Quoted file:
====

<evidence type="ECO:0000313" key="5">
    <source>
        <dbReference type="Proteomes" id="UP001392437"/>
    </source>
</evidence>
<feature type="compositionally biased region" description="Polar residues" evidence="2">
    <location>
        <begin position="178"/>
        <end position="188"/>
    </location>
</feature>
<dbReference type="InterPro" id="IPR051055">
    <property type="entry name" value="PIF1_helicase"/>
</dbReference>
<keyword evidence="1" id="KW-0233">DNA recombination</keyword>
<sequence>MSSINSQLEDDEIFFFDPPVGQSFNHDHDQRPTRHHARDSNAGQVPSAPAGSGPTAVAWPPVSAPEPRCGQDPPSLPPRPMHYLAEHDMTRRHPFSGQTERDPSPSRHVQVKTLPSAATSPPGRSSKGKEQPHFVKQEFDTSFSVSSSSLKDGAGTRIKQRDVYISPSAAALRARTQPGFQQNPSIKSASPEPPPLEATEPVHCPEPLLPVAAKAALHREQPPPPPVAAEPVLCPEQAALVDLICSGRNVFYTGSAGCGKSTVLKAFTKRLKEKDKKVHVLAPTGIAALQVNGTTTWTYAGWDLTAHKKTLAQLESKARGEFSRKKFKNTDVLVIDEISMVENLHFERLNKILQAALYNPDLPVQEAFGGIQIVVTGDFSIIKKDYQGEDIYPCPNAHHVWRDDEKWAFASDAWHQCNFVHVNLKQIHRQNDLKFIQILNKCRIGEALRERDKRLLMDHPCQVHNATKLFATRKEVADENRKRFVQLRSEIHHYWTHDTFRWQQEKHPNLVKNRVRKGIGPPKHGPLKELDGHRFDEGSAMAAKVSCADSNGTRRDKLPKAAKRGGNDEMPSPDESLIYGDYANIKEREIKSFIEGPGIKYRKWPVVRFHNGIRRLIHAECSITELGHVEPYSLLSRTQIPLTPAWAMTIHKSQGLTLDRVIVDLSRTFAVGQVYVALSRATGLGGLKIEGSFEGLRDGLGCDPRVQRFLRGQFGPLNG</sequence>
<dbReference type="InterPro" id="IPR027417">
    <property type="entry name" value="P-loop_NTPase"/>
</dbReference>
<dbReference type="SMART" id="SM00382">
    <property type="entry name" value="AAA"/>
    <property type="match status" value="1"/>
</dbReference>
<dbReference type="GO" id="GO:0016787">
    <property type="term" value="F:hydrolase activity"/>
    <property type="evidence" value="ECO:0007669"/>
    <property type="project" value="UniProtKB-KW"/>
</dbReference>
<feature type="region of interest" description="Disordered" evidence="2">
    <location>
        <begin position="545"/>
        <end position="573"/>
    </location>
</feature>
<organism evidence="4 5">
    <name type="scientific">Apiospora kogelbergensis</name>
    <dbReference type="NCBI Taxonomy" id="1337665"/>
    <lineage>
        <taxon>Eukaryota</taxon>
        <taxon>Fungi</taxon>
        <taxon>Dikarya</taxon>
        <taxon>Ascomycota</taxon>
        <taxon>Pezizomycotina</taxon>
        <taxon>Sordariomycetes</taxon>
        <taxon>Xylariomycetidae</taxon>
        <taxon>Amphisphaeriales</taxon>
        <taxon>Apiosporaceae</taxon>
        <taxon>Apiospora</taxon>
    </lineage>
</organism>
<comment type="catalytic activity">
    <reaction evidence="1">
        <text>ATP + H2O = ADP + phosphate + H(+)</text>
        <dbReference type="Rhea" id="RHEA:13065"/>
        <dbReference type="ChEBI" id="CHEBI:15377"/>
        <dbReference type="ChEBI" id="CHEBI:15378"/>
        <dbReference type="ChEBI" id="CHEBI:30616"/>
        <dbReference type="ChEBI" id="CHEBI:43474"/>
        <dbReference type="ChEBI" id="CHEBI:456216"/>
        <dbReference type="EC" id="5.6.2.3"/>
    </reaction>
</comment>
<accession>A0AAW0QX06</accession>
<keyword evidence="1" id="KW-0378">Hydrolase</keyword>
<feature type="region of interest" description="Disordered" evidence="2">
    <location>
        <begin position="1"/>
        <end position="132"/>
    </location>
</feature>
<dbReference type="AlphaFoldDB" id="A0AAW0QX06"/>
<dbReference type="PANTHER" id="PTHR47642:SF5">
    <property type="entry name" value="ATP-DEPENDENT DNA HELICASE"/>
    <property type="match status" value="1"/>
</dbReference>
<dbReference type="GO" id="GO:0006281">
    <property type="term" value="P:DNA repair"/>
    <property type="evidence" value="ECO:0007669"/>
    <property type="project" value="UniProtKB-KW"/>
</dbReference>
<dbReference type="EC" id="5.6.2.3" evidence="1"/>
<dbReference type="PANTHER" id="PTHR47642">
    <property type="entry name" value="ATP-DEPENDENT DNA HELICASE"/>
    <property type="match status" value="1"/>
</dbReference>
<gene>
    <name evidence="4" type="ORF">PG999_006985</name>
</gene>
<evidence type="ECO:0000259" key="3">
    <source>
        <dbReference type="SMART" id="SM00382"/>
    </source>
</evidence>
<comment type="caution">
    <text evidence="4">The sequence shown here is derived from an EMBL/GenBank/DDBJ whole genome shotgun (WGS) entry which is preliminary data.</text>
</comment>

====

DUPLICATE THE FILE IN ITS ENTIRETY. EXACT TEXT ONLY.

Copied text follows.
<evidence type="ECO:0000313" key="5">
    <source>
        <dbReference type="Proteomes" id="UP001392437"/>
    </source>
</evidence>
<feature type="compositionally biased region" description="Polar residues" evidence="2">
    <location>
        <begin position="178"/>
        <end position="188"/>
    </location>
</feature>
<dbReference type="InterPro" id="IPR051055">
    <property type="entry name" value="PIF1_helicase"/>
</dbReference>
<keyword evidence="1" id="KW-0233">DNA recombination</keyword>
<sequence>MSSINSQLEDDEIFFFDPPVGQSFNHDHDQRPTRHHARDSNAGQVPSAPAGSGPTAVAWPPVSAPEPRCGQDPPSLPPRPMHYLAEHDMTRRHPFSGQTERDPSPSRHVQVKTLPSAATSPPGRSSKGKEQPHFVKQEFDTSFSVSSSSLKDGAGTRIKQRDVYISPSAAALRARTQPGFQQNPSIKSASPEPPPLEATEPVHCPEPLLPVAAKAALHREQPPPPPVAAEPVLCPEQAALVDLICSGRNVFYTGSAGCGKSTVLKAFTKRLKEKDKKVHVLAPTGIAALQVNGTTTWTYAGWDLTAHKKTLAQLESKARGEFSRKKFKNTDVLVIDEISMVENLHFERLNKILQAALYNPDLPVQEAFGGIQIVVTGDFSIIKKDYQGEDIYPCPNAHHVWRDDEKWAFASDAWHQCNFVHVNLKQIHRQNDLKFIQILNKCRIGEALRERDKRLLMDHPCQVHNATKLFATRKEVADENRKRFVQLRSEIHHYWTHDTFRWQQEKHPNLVKNRVRKGIGPPKHGPLKELDGHRFDEGSAMAAKVSCADSNGTRRDKLPKAAKRGGNDEMPSPDESLIYGDYANIKEREIKSFIEGPGIKYRKWPVVRFHNGIRRLIHAECSITELGHVEPYSLLSRTQIPLTPAWAMTIHKSQGLTLDRVIVDLSRTFAVGQVYVALSRATGLGGLKIEGSFEGLRDGLGCDPRVQRFLRGQFGPLNG</sequence>
<dbReference type="InterPro" id="IPR027417">
    <property type="entry name" value="P-loop_NTPase"/>
</dbReference>
<dbReference type="SMART" id="SM00382">
    <property type="entry name" value="AAA"/>
    <property type="match status" value="1"/>
</dbReference>
<dbReference type="GO" id="GO:0016787">
    <property type="term" value="F:hydrolase activity"/>
    <property type="evidence" value="ECO:0007669"/>
    <property type="project" value="UniProtKB-KW"/>
</dbReference>
<feature type="region of interest" description="Disordered" evidence="2">
    <location>
        <begin position="545"/>
        <end position="573"/>
    </location>
</feature>
<organism evidence="4 5">
    <name type="scientific">Apiospora kogelbergensis</name>
    <dbReference type="NCBI Taxonomy" id="1337665"/>
    <lineage>
        <taxon>Eukaryota</taxon>
        <taxon>Fungi</taxon>
        <taxon>Dikarya</taxon>
        <taxon>Ascomycota</taxon>
        <taxon>Pezizomycotina</taxon>
        <taxon>Sordariomycetes</taxon>
        <taxon>Xylariomycetidae</taxon>
        <taxon>Amphisphaeriales</taxon>
        <taxon>Apiosporaceae</taxon>
        <taxon>Apiospora</taxon>
    </lineage>
</organism>
<comment type="catalytic activity">
    <reaction evidence="1">
        <text>ATP + H2O = ADP + phosphate + H(+)</text>
        <dbReference type="Rhea" id="RHEA:13065"/>
        <dbReference type="ChEBI" id="CHEBI:15377"/>
        <dbReference type="ChEBI" id="CHEBI:15378"/>
        <dbReference type="ChEBI" id="CHEBI:30616"/>
        <dbReference type="ChEBI" id="CHEBI:43474"/>
        <dbReference type="ChEBI" id="CHEBI:456216"/>
        <dbReference type="EC" id="5.6.2.3"/>
    </reaction>
</comment>
<accession>A0AAW0QX06</accession>
<keyword evidence="1" id="KW-0378">Hydrolase</keyword>
<feature type="region of interest" description="Disordered" evidence="2">
    <location>
        <begin position="1"/>
        <end position="132"/>
    </location>
</feature>
<dbReference type="AlphaFoldDB" id="A0AAW0QX06"/>
<dbReference type="PANTHER" id="PTHR47642:SF5">
    <property type="entry name" value="ATP-DEPENDENT DNA HELICASE"/>
    <property type="match status" value="1"/>
</dbReference>
<dbReference type="GO" id="GO:0006281">
    <property type="term" value="P:DNA repair"/>
    <property type="evidence" value="ECO:0007669"/>
    <property type="project" value="UniProtKB-KW"/>
</dbReference>
<dbReference type="EC" id="5.6.2.3" evidence="1"/>
<dbReference type="PANTHER" id="PTHR47642">
    <property type="entry name" value="ATP-DEPENDENT DNA HELICASE"/>
    <property type="match status" value="1"/>
</dbReference>
<gene>
    <name evidence="4" type="ORF">PG999_006985</name>
</gene>
<evidence type="ECO:0000259" key="3">
    <source>
        <dbReference type="SMART" id="SM00382"/>
    </source>
</evidence>
<comment type="caution">
    <text evidence="4">The sequence shown here is derived from an EMBL/GenBank/DDBJ whole genome shotgun (WGS) entry which is preliminary data.</text>
</comment>